February 1958 Popular ElectronicsTable of Contents
People old and young enjoy waxing nostalgic about and learning some of the history of early electronics. Popular Electronics was published from October 1954 through April 1985. All copyrights are hereby acknowledged. See all articles from Popular Electronics.
There was a time when "Pong" was a must-play breakthrough bit of futuristic technology with people waiting in line to give it a try, but now nobody would invest a quarter to play it in an arcade. Similarly, believe it or not, people were mesmerized when listening to the series of "beeps" coming from Sputnik I satellite during its short life circling the Earth. This item from a 1958 edition of Popular Electronics shows high school students listening intently to a tape of Sputnik's broadcast. The same "Electronic News" page reported on the availability of a special record with calibrated sounds for helping to calibrate and troubleshoot hi-fi systems, and also a new low-wattage public address speaker system installed at Yankee Stadium that needed only 6½ watts per speaker.
Sputnik's a Recording Star in Midwest
Another recording star has zoomed into the world's firmament. While it's not expected to out-gross Elvis, Sputnik's signals have proved to be quite an attraction to a Mason City. Iowa, high school, as seen in the photo above.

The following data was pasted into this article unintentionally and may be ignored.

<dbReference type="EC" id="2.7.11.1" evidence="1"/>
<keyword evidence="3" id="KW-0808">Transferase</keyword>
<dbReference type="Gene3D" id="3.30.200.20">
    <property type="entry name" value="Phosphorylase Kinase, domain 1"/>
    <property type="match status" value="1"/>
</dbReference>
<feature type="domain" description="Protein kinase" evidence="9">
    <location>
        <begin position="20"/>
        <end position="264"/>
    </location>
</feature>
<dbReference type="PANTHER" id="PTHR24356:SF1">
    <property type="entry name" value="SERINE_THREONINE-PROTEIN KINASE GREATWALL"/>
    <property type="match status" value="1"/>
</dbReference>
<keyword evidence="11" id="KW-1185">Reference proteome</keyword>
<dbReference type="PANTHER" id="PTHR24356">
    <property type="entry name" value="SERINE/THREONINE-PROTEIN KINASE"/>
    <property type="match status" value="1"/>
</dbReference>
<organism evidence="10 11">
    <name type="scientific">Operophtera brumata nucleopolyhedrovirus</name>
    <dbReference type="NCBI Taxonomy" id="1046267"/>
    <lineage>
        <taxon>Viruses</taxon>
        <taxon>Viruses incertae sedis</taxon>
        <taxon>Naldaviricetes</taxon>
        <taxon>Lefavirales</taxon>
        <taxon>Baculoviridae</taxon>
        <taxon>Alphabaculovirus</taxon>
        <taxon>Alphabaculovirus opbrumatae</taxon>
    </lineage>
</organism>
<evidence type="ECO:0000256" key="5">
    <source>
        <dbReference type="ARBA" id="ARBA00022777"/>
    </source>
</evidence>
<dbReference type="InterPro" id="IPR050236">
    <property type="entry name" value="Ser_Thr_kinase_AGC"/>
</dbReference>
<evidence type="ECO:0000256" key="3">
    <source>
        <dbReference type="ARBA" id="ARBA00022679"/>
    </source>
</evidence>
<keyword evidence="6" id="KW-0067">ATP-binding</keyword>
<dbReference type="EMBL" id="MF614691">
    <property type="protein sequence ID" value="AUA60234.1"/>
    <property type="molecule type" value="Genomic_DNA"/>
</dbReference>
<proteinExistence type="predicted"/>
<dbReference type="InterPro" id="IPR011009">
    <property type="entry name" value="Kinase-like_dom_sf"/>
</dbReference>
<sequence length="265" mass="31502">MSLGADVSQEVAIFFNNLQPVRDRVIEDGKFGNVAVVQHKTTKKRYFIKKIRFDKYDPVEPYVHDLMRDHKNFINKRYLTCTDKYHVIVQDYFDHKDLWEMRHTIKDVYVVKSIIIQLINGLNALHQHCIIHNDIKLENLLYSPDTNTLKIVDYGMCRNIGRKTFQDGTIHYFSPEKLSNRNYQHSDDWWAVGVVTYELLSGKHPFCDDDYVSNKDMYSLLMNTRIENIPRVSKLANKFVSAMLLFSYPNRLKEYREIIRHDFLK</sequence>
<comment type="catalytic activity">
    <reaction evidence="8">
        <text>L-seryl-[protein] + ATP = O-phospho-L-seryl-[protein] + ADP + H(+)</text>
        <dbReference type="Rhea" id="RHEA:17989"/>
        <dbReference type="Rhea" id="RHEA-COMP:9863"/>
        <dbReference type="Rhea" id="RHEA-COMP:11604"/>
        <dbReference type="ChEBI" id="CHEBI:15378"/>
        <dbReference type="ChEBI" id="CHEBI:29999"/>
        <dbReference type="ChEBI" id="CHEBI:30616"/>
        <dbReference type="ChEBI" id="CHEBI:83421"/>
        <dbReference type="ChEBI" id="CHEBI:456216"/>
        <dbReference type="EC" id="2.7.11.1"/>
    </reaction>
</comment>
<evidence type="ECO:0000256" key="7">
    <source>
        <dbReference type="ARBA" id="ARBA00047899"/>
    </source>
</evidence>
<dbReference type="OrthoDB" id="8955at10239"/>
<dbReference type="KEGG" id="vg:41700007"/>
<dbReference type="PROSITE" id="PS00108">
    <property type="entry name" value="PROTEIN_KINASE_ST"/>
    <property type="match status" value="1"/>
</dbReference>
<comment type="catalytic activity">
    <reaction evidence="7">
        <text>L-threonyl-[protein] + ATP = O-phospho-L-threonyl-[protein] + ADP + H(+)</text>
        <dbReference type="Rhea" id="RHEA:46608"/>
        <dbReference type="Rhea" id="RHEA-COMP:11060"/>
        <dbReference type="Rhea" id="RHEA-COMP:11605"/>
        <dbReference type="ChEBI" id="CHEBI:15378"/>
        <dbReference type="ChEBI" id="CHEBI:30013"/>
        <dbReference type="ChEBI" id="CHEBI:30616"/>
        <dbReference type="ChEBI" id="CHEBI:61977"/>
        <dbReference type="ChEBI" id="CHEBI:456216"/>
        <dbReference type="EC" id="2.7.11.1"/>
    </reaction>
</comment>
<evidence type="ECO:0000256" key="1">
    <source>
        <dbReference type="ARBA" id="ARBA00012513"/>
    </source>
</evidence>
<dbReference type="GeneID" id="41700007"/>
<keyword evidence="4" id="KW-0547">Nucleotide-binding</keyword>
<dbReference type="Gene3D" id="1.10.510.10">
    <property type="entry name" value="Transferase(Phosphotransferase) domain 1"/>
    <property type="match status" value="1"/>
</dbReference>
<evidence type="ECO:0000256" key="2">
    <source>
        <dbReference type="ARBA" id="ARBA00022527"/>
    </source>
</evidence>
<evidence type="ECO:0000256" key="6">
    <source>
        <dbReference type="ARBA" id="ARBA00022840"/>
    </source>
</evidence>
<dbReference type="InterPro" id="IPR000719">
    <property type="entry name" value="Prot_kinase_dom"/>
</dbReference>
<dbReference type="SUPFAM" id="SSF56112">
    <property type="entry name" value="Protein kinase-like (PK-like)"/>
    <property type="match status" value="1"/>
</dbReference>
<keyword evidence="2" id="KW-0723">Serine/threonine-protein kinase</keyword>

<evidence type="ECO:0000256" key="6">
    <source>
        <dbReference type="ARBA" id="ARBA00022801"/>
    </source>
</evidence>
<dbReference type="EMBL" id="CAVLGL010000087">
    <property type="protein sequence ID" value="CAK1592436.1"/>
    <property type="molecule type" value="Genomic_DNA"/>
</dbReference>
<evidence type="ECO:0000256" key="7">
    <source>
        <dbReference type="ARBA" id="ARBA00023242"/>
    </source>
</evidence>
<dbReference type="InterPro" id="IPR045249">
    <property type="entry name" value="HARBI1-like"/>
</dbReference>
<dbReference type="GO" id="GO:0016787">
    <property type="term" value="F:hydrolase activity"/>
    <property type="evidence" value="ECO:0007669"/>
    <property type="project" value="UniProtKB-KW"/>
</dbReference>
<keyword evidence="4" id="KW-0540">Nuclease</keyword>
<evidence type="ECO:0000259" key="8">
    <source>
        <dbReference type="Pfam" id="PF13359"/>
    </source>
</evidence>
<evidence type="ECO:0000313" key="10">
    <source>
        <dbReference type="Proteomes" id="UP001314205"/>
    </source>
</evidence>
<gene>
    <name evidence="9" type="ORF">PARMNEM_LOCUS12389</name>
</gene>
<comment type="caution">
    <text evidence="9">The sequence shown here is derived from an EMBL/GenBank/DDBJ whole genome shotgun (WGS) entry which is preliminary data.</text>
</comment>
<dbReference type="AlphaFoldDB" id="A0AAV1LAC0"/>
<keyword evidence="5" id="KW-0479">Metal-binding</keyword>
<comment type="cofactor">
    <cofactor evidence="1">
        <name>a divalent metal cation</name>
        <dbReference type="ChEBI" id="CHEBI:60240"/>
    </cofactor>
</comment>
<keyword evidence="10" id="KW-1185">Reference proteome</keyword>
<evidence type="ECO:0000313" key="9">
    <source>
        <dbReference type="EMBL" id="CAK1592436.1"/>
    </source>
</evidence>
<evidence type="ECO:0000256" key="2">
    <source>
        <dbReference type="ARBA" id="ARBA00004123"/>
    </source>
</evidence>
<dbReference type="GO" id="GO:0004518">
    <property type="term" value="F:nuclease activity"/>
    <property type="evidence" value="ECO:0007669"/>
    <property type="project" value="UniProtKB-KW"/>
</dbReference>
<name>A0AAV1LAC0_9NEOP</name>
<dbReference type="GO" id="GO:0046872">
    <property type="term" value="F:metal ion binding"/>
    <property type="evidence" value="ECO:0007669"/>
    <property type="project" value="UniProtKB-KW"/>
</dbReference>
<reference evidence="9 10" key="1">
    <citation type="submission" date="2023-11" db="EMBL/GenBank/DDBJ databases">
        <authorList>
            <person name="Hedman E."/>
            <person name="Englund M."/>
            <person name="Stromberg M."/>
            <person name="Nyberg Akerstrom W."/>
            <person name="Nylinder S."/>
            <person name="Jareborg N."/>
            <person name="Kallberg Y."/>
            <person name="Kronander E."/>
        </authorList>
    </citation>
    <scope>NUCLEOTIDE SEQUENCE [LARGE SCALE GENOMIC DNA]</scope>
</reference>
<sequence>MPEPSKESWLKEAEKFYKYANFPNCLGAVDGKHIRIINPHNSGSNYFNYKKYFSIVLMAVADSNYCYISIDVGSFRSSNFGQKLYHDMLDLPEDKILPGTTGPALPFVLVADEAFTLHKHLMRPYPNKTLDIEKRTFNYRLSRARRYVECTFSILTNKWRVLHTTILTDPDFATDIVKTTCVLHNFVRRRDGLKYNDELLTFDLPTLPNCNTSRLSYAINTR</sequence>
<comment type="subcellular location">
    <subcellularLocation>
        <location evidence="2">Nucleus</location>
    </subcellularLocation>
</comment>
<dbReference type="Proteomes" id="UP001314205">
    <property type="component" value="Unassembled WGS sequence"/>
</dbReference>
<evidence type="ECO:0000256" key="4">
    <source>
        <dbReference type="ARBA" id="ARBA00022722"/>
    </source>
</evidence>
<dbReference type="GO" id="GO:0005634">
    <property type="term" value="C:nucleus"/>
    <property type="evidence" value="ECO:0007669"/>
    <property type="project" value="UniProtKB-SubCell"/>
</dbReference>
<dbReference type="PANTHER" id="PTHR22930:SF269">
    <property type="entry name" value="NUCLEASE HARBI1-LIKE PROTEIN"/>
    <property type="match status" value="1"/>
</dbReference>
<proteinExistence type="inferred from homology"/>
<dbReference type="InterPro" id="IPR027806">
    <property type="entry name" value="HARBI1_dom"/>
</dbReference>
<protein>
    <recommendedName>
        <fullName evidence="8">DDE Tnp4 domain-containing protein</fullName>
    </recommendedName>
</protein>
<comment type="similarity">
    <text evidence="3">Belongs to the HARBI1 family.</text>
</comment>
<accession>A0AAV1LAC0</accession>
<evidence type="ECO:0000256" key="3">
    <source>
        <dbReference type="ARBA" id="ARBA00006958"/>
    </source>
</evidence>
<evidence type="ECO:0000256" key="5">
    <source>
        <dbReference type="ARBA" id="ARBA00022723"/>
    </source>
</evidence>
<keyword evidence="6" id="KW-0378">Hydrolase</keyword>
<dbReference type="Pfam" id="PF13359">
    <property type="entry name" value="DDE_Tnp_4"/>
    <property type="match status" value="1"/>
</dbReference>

Two local high school teachers, in cooperation with a Bell & Howell tape recorder dealer, recorded the "beeps" of Sputnik I.
Then, using a radio announcer as commentator, they incorporated all pertinent scientific data to produce an educational tape on one of the milestones of scientific achievement - including the "interview" with Sputnik itself.
The tape has been made available to schools and colleges and other interested groups, and has been playing to capacity audiences at all sessions.
Hi-Fi "Do-It-Yourself" RecordingsA series of test records to help the audiophile determine what's wrong - if anything - with his hi-fi system has been issued by Components Corp., Denville, N. J. Priced at 89 cents each, the records consist of tests and instructions in layman's language on the following problems: wow and flutter; stylus wear; rumble; pickup resonance; vertical/lateral response; and location and cure of hum.
Ballpark Service Uses Sound Efficiently
An unusual high-quality public address system brought cathedral-like sound to 50,000 people attending a religious service at Yankee Stadium recently. Backbone of the system was an installation of 12 University WLC speakers in a square atop a special canopy 48 feet above the altar on the field at second base. Although capable of handling 30 watts each, the 12 speakers required a total of only 6 1/2 watts to achieve complete sound coverage. Such a low-level sound installation is just the reverse of earlier systems at the Stadium, which used large amounts of power fed into a relatively small number of speakers. This had a tendency to cause echo effects, blasting and reverberations not present with the University system.
Posted February 19, 2013